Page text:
These Florida ICE Facilities Are Refusing To Shut Down

Immigrant activists

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By Giselle Balido

March 19, 2020

Despite the fast spread of coronavirus and the CDC’s recommendations to stop in-person check-ins, immigrants are still braving long lines in some ICE offices.

Immigrants who could be at risk of contracting COVID-19 are still reporting to the Miramar U.S. Immigration and Customs Enforcement (ICE) facility in Broward County, where for many hours they face long lines and close contact with others who could potentially be infected with the virus. More alarmingly, they have no access to facilities where they can wash their hands, as recommended by the Centers for Disease Control (CDC). Some may even have to take public buses—again going against CDC recommendations—to get to the facility. 

This comes after a statement issued on March 17 in which ICE assured the public that it is taking steps to stem the spread of the novel coronavirus by rescheduling and reducing all in-person appointments of non-detained aliens on a case-by-case basis. But despite public clamor and the efforts of a group of activists to suspend all check-ins, the Miramar facility has remained open, going against the CDC’s recommendations, as well as other ICE facilities in the state.

On Wednesday, one day after the new protocol was approved, there were long lines at the outside of the building. Some could be seen reaching the streets, many with elderly individuals, who have been identified by the CDC as at higher risk for coronavirus deaths.

Following Miramar’s lead, in Miami ICE issued a statement saying it is also working to minimize the impact of COVID-19 by temporarily rescheduling and reducing in-person appointments of non-detained aliens on a case-by-case basis. Additionally, “any person with an upcoming appointment who is ill, or had close contact with someone who is ill, should contact the Miami Enforcement and Removal Operations (ERO) field office prior to their scheduled appointment for further guidance,” the statement continued.

According to Adonia Simpson, Director of the Family Defense Program, a non-profit organization that works to protect the basic human rights of immigrants, many immigrants don’t know they are allowed to postpone their check-ins. In addition, it’s been reported that many rescheduling requests have gone unanswered or unapproved.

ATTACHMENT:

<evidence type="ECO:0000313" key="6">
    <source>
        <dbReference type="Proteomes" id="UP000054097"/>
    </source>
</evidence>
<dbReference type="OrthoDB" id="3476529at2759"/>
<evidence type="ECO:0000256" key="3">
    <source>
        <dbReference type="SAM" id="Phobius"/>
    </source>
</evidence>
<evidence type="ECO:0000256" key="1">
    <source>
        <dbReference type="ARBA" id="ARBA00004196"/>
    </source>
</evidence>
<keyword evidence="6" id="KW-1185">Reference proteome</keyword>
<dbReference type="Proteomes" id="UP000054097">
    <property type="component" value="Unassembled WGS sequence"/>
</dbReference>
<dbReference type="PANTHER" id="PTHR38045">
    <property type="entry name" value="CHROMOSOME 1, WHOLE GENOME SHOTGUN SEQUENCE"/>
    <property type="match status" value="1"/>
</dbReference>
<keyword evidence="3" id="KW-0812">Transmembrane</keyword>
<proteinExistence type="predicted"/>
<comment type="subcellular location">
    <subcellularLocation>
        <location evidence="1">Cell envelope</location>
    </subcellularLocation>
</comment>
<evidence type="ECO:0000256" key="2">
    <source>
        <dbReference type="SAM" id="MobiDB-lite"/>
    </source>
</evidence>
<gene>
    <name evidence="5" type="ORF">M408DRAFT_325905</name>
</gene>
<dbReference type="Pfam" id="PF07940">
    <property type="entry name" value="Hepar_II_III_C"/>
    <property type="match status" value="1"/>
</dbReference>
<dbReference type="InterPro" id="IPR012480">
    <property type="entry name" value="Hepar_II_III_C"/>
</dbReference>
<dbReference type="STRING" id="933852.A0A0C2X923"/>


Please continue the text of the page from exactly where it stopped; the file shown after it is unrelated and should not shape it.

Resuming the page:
On the other hand, the Orlando facility has taken a more aggressive preventive approach in the face of the COVID-19 crisis. The office will accept filings from attorney-represented immigrants, but will no longer hold physical check-ins.

Related News: ICE Temporarily Stops Enforcement Actions

In order to adjust to the growing coronavirus pandemic across the state, U.S. Immigration and Customs Enforcement (ICE) said Wednesday that it will limit arrests only to the most serious criminal cases, citing that it will focus its enforcement on public safety risks and individuals subject to mandatory detention based on criminal grounds.

“For those individuals who do not fall into those categories, [deportation officers] will exercise discretion to delay enforcement actions until after the crisis, or utilize alternatives to detention, as appropriate,” the agency said in a statement.

ICE added that nobody will be arrested at a hospital, clinic or doctor’s office. This could bring some relief to those immigrants who, afraid of deportation, avoid being tested for COVID-19 or seeking necessary medical care.  Although hospitals have long been considered “sensitive” locations where ICE arrests were disallowed except in extreme cases, immigrant-rights advocates had for weeks called for more explicit guarantees. In response to this, ICE assured the public that consistent with its sensitive location policy, during the COVID-19 crisis “it will not carry out enforcement operations at or near healthcare facilities, such as hospitals, doctors’ offices, accredited health clinics and emergency or urgent care facilities, except in the most extraordinary of circumstances.”

The statement urged individuals not to avoid seeking medical care due to fear of civil immigration enforcement.

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